Serenade in G, K525 (Eine kleine Nachtmusik)
Symphony No.39 in E flat, K543
Violin Concerto in D, Op.77
Anne-Sophie Mutter (violin)
London Symphony Orchestra
Reviewed by: Andrew Maisel
Reviewed: 22 June, 2008
Venue: Barbican Hall, London
As he approaches his 80th-birthday (6 April next year), André Previn seems as busy as ever with a diary full of engagements with top orchestras, a continuing career as a chamber musician and a rash of new compositions, including his second opera, “Brief Encounter”, due in Houston next year. There‘s also a concerto for violin and viola, written for Anne-Sophie Mutter and Yuri Bashmet, and it’s more than likely that it was the attraction of the former Mrs Previn that sold out the Barbican Hall on this occasion. A popular programme was an added bonus.
The last thing that ‘Eine kleine Nachtmusik’ needs is another routine performance, which is, unfortunately, what it got. At least we need wit and charm to remind our jaded senses of what a beautifully compact and exquisitely shaped piece Mozart left us. Previn adopted a steady tempo for the opening Allegro but the movement, as did the whole work, remained resolutely grounded with violins lacking lightness of touch and rhythmic delicacy. The ‘Romanze’ was quicker and more song-like, the Minuet rather heavy and leaden and the finale lacked brio.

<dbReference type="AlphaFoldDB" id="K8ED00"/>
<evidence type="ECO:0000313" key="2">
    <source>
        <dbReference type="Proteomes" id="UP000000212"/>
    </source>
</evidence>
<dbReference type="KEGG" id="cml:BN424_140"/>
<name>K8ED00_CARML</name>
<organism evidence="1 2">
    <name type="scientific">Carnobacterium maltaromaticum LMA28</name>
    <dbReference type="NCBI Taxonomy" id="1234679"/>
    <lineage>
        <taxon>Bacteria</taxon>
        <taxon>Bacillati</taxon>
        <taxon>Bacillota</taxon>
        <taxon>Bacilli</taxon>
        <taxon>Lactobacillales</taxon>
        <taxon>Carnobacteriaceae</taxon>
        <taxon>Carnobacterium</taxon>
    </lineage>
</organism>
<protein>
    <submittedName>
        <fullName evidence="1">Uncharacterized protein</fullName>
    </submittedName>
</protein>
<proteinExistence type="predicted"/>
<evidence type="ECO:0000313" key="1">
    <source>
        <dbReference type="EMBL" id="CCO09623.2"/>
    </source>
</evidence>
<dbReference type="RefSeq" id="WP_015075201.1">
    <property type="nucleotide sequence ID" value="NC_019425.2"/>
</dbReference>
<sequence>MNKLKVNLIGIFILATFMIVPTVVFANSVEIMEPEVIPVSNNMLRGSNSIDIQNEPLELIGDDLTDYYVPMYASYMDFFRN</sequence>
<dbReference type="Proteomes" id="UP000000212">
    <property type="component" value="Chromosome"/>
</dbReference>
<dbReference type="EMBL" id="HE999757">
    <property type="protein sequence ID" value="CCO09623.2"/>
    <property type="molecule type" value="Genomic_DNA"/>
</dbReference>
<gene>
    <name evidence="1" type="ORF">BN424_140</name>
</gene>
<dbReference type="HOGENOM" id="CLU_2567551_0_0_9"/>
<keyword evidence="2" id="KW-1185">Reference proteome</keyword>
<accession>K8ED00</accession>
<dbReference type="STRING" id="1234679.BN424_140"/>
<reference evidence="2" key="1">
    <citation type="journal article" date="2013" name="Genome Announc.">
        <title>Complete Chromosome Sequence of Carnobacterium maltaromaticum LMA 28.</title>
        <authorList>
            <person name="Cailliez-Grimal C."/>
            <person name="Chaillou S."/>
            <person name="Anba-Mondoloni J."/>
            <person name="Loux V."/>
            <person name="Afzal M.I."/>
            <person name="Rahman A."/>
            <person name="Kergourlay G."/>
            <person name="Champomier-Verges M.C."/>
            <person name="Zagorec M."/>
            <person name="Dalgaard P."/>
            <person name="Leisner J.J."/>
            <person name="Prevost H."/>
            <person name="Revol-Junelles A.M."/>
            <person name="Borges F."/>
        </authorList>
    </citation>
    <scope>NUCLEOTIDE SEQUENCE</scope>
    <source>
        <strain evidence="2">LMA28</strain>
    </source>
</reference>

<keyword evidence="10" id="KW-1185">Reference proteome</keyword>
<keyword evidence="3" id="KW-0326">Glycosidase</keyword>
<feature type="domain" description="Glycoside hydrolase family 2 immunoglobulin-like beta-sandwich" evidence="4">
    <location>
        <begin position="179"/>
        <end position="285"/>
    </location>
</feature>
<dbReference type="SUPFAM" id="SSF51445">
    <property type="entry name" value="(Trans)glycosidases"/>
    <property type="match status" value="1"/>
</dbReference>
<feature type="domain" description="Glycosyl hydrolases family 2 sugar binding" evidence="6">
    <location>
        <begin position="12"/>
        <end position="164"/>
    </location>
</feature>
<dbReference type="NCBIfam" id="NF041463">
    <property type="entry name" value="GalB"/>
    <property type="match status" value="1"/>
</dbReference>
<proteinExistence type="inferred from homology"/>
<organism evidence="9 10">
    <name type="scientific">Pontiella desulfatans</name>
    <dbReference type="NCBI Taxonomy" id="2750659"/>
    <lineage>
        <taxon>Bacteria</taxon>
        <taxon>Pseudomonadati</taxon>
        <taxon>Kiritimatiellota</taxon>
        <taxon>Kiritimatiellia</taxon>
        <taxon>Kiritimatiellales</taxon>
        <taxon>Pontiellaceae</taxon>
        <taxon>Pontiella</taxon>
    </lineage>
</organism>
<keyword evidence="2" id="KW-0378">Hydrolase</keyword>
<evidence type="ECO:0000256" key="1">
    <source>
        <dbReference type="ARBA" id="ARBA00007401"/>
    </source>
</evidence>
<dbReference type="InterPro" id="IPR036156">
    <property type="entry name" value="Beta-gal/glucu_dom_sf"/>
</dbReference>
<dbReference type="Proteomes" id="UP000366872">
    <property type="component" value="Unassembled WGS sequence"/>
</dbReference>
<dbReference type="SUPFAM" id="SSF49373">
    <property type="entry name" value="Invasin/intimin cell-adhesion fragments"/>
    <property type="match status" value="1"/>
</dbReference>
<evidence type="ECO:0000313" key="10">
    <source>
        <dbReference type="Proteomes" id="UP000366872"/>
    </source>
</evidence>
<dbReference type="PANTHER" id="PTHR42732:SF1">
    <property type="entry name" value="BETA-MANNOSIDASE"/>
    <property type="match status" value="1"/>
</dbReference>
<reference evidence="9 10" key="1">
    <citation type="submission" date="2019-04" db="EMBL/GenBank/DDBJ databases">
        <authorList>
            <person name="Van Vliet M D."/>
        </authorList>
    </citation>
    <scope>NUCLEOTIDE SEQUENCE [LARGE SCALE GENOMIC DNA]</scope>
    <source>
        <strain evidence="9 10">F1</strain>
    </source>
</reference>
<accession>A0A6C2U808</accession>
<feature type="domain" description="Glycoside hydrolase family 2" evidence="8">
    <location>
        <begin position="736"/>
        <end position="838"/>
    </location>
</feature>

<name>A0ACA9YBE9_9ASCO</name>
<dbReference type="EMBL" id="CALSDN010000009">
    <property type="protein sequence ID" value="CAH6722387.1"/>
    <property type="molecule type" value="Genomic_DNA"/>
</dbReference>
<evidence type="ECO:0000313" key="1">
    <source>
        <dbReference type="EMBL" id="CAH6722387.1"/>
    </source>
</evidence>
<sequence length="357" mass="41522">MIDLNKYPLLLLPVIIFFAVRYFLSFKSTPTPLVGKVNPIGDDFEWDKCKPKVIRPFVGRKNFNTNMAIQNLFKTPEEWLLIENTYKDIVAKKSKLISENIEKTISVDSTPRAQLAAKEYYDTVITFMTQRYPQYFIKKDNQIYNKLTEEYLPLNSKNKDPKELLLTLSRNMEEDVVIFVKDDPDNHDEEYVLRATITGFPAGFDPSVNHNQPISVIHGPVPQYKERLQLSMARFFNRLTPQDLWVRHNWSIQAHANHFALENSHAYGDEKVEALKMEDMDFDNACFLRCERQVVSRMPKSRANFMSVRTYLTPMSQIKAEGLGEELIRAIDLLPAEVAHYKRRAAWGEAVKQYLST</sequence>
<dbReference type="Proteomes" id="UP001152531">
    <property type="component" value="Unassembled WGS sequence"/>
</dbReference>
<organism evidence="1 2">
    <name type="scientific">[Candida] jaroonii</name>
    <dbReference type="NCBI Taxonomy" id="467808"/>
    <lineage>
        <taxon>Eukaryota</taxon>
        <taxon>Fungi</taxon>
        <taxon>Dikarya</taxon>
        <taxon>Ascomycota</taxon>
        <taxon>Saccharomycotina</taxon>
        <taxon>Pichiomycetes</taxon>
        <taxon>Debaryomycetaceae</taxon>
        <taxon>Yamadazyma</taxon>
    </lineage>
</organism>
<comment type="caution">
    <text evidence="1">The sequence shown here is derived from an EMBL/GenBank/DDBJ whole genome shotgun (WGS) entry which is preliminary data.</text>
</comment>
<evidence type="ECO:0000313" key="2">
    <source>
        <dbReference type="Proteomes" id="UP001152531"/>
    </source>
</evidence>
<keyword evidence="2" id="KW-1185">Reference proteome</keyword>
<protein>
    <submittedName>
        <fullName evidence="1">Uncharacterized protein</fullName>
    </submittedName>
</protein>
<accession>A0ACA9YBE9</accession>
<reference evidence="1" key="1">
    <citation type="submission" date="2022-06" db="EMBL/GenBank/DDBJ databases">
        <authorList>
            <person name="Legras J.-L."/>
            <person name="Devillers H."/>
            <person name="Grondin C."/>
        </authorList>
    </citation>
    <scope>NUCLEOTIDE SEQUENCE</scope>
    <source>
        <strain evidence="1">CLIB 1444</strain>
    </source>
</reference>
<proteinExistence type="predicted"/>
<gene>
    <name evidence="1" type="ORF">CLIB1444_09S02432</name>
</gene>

Though the LSO was well balanced, the violins were not always together, which was also apparent in the symphony. Rarely have I heard the slow introduction as solemn and as foreboding as this, the heaviness of Previn’s approach making Mozart seem almost Beethovenian in weight and sonority. Even the Allegro did little to relieve the sense of gloom. If there is resignation and a sense of loss in the Andante then Previn’s take was positively grief-stricken if not a little tired sounding. There was some delicate wind-playing in the Minuet but the slightly sloppy entry by the violins into the less than exuberant finale summed up a performance which never really took flight.
Previn and the LSO seemed revitalised with the presence of Mutter. There was urgency to the opening Allegro non troppo, confirming suspicions that Previn is much more comfortable in this repertoire. There was urgency too from Mutter: her first entry had a sense of purpose and displaying her bravura gifts. This most technically difficult of violin concertos holds no fear for her: indeed her virtuosity in the first movement cadenza was as assured as you could possibly imagine. The middle movement brought a sympathetic oboe solo and showed Mutter at her most passionate with a yearning quality that never toppled into sentimentality. The finale brought some exuberant playing in the gypsy-flavoured main theme but also some slightly mannered phrasing; she was almost toying with the melody, the net effect was to interrupt the music’s flow and for Previn to emit a wry smile in the soloist’s direction.
This was not the most relaxed or lyrical of renditions, and certainly not an ‘autumnal’ one, but it was certainly compelling.